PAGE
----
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Article
Mothers' and Teachers' Home and School Rules: Young Children's Conceptions of Authority in Context
Merrill-Palmer Quarterly-Journal of Developmental Psychology
  • Marie S. Tisak, Bowling Green State University - Main Campus
  • Dushka Crane-Ross
  • John Tisak, Bowling Green State University - Main Campus
  • Amanda M. Maynard
Document Type
Article
Disciplines
Abstract

Samples of 95 preschoolers, first graders, and third graders responded to questions whereby one authority (mother or teacher) permitted an act (moral or conventional) to occur across contexts (home and school) and the other authority prohibited the act from occurring across contexts. Participants (a) were asked which authority the child should acquiesce to and whether an authority has the right to permit and prohibit the acts across contexts and (b) ranked and rated the seriousness of the acts. The results revealed that children's evaluations were a function of three interrelated factors: the authorities' status, the context, and the domain of the act. Age differences in children's judgments and justifications are discussed.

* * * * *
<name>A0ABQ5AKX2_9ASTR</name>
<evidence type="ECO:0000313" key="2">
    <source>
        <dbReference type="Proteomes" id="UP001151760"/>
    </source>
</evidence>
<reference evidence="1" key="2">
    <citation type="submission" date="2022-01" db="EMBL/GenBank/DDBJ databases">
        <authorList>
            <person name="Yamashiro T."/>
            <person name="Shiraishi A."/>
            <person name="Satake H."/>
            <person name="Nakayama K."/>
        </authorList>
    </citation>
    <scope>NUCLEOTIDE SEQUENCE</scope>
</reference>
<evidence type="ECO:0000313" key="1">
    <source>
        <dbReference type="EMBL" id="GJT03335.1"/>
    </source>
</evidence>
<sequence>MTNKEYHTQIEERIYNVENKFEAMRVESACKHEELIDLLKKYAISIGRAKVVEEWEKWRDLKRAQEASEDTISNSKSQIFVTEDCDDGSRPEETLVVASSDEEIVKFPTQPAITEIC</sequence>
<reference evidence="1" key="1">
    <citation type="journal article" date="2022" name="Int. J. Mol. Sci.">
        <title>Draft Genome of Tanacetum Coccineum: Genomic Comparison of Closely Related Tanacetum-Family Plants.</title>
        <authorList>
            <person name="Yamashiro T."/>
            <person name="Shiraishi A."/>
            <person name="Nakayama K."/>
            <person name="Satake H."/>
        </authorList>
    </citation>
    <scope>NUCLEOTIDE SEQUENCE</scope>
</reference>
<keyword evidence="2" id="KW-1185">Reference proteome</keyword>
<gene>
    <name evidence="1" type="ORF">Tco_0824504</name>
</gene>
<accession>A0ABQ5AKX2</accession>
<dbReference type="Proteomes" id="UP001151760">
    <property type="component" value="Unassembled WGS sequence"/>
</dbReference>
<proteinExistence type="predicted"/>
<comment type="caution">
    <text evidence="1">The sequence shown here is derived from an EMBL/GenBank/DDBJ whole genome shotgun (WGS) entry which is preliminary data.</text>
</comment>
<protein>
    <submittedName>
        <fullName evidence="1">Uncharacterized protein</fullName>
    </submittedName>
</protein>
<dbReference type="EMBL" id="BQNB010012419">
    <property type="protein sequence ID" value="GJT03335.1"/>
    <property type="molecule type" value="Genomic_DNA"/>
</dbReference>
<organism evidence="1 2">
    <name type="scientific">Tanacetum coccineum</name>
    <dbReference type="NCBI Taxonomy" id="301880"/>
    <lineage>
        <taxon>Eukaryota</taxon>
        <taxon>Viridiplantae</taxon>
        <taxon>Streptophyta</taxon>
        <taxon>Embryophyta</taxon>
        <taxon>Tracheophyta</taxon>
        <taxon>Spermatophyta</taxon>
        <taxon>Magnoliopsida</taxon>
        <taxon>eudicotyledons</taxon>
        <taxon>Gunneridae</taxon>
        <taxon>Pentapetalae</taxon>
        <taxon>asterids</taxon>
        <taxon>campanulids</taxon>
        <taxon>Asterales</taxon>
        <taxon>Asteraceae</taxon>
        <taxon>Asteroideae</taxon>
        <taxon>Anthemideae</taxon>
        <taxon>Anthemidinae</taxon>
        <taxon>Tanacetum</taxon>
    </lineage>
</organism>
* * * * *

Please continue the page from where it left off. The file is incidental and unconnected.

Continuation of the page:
Publication Date
1-1-2000
Publisher
Wayne State University Press
ISSN
0272-930X
Citation Information
Marie S. Tisak, Dushka Crane-Ross, John Tisak and Amanda M. Maynard. "Mothers' and Teachers' Home and School Rules: Young Children's Conceptions of Authority in Context" Merrill-Palmer Quarterly-Journal of Developmental Psychology Vol. 46 Iss. 1 (2000) p. 168 - 187
Available at: http://works.bepress.com/marie_tisak/1/